To assess differences in sub-type specific breast cancer risk, we used Cox proportional hazard regression for ER+ and ER- separately, where women who were diagnosed with another breast cancer subtype, were censored at the time of diagnosis [41]. We tested for heterogeneity in associations between subtypes by a chi-squared (contrast) test [42].

In the complete case analysis of premenopausal breast cancer, 92% of the observations were included. Corresponding proportions for postmenopausal breast cancer, ER+, ER- breast cancer and endometrial cancer were 83, 84, 90 and 69%, respectively. To evaluate the effect of missing information on the observed results, we used multiple imputation by chained equations to obtain 20 imputed datasets with complete observations for each outcome. The hazard ratios (HRs) estimated on the imputed data sets were pooled together using Rubin’s rule to obtain valid statistical inferences [43].

Several additional analyses were performed. We assessed the associations between recorded usage frequencies of body lotion (categorized as never/seldom, 1–4 times/month, 2–6 times/week and 1- ≥ 2 times/day) and breast and endometrial cancer incidence. Furthermore, we summarized the usage frequencies of skincare products (scores from 0 [no use of any of skincare products] to 18 [use of hand cream, facial cream and body lotion ≥2 times/day]; categorized as low [0–5], moderate low [6–10], moderate high [11–14] and high [15–18]) and studied the associations with risk of breast and endometrial cancer.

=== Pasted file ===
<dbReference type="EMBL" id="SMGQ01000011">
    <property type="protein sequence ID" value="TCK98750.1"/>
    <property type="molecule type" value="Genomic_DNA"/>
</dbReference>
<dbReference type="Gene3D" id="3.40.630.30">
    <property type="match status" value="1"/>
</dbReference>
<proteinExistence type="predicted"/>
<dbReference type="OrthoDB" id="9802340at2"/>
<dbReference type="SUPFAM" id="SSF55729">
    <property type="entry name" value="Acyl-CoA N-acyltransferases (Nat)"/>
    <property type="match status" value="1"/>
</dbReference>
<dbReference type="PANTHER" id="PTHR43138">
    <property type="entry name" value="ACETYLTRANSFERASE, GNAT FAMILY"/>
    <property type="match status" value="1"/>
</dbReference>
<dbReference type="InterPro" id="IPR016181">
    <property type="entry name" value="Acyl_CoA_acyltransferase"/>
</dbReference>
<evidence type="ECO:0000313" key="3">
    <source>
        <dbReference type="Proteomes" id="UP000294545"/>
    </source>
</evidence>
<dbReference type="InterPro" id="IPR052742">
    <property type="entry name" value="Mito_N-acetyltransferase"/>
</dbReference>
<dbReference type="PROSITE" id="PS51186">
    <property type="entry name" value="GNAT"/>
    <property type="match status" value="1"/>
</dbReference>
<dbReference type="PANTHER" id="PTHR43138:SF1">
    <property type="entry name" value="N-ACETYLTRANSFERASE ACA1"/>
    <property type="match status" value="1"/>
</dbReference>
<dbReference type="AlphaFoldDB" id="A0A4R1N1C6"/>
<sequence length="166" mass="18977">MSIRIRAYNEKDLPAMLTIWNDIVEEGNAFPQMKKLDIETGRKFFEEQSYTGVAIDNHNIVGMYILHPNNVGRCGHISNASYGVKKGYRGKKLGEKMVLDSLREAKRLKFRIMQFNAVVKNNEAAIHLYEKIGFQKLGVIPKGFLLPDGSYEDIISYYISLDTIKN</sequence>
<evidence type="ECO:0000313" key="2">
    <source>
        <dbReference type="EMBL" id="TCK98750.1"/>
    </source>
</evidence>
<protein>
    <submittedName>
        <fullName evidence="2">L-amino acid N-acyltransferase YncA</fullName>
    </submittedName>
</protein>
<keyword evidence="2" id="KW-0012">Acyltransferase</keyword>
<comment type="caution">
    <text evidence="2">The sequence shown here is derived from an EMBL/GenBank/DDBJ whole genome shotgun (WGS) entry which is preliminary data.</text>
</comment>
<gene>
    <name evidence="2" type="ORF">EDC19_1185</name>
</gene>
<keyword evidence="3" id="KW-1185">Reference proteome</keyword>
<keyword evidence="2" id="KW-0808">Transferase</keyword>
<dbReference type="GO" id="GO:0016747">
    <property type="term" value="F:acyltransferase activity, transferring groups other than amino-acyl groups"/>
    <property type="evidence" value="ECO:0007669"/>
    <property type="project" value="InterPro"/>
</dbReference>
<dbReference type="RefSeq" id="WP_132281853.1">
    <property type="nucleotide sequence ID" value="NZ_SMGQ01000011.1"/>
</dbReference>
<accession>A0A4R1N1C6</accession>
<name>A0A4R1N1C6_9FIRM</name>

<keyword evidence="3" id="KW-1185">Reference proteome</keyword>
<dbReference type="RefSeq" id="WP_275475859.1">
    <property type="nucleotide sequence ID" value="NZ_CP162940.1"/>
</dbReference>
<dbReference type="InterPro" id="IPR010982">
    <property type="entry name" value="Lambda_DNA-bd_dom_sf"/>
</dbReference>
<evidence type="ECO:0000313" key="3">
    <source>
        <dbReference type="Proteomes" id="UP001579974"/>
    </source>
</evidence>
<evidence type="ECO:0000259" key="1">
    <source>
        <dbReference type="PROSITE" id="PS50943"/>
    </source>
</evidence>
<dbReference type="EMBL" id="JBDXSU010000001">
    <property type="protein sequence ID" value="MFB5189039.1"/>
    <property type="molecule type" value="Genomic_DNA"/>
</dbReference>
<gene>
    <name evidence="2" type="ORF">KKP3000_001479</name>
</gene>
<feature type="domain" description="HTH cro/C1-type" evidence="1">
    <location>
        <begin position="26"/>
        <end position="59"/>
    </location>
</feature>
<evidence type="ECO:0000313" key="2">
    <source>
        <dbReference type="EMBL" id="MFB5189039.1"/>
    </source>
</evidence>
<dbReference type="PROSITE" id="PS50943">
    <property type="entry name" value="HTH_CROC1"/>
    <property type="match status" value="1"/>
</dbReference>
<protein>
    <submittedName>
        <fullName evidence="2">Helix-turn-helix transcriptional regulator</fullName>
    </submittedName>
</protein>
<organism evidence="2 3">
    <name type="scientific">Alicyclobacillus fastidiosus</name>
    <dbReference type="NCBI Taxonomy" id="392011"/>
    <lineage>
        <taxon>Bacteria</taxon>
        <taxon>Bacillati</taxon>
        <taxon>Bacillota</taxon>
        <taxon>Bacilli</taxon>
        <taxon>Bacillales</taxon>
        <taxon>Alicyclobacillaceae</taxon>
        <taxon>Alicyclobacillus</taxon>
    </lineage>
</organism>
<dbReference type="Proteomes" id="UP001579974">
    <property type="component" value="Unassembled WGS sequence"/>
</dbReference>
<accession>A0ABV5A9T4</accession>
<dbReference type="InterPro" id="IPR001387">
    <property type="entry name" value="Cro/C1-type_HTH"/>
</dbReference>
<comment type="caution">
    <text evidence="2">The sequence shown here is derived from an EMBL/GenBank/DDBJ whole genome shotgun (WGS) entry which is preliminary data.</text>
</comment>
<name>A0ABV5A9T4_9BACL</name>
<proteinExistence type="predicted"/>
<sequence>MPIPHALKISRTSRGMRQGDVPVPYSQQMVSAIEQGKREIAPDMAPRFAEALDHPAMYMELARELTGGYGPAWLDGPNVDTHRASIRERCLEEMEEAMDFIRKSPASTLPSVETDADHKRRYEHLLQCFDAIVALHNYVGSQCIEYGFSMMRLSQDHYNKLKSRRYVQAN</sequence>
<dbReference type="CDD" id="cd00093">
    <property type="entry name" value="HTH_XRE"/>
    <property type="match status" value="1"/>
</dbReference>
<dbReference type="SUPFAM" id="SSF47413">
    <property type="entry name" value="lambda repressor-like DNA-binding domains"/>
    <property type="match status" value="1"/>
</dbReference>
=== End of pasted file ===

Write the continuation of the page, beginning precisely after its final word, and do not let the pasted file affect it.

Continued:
All P-values were two-sided and a 5% level of significance was used. The statistical analysis was conducted using Stata, version 15.1 (StataCorp, College Station, TX, USA).

Results

In the total study sample of 106,978 women, mean (standard deviation [SD]) age at enrollment was 54.7 (4.8) years. During the mean follow-up time of 10.7 (2.6) years, 3408 women were diagnosed with breast cancer and 681 with endometrial cancer. Mean age at breast and endometrial cancer diagnosis were 60.1 (5.5) and 61.0 (5.2) years, respectively.

Age at enrollment was similar in all categories of skincare product use. Compared to light users, a larger proportion of women with under−/normal weight and postmenopausal status were found among the heavy users. Further, heavy users were slightly younger when they had their first child and a larger proportions had < 3 children compared to the light users. Heavy users were also more frequent current and former users of OC, MHT and cigarettes, more physically active and reported higher intake of alcohol than the light users (Table 1).

Table 1 Characteristics of study participants (n = 100,436) a by categories of skincare product use

Frequent/heavy users of skincare products did not experience increased risk of premenopausal breast cancer (HR = 1.10, 95% confidence interval [CI]: 0.92–1.32), postmenopausal breast cancer (heavy versus light use: HR = 0.87, 95% CI: 0.65–1.18, frequent versus light use: HR = 0.97, 95% CI: 0.88, 1.07) or endometrial cancer (HR = 0.97, 95% CI: 0.79–1.20) compared to the non−/light users. Nor did the moderate users, and there was no linear trend across effect estimates (0.27 ≤ ptrend ≤ 0.63) In fact, moderate use of skincare products was associated with 23% decreased risk of endometrial cancer (HR = 0.77, 95% CI: 0.61, 0.98) (Table 2). The regression models with natural cubic spline transformations of %skin covered in cream per day, displayed no increased risk of pre- or postmenopausal breast cancer or endometrial cancer by increasing use of skincare products. However, an inverse association between skincare product use and postmenopausal breast cancer risk was suggested (Fig. 2 and Additional file 1). Further, there was no evidence of an interaction between skincare product use and MHT use in relation to postmenopausal breast cancer risk (p interaction(Wald test) = 0.44).

Table 2 Associations between skincare product use and incidence of pre−/postmenopausal breast and endometrial cancer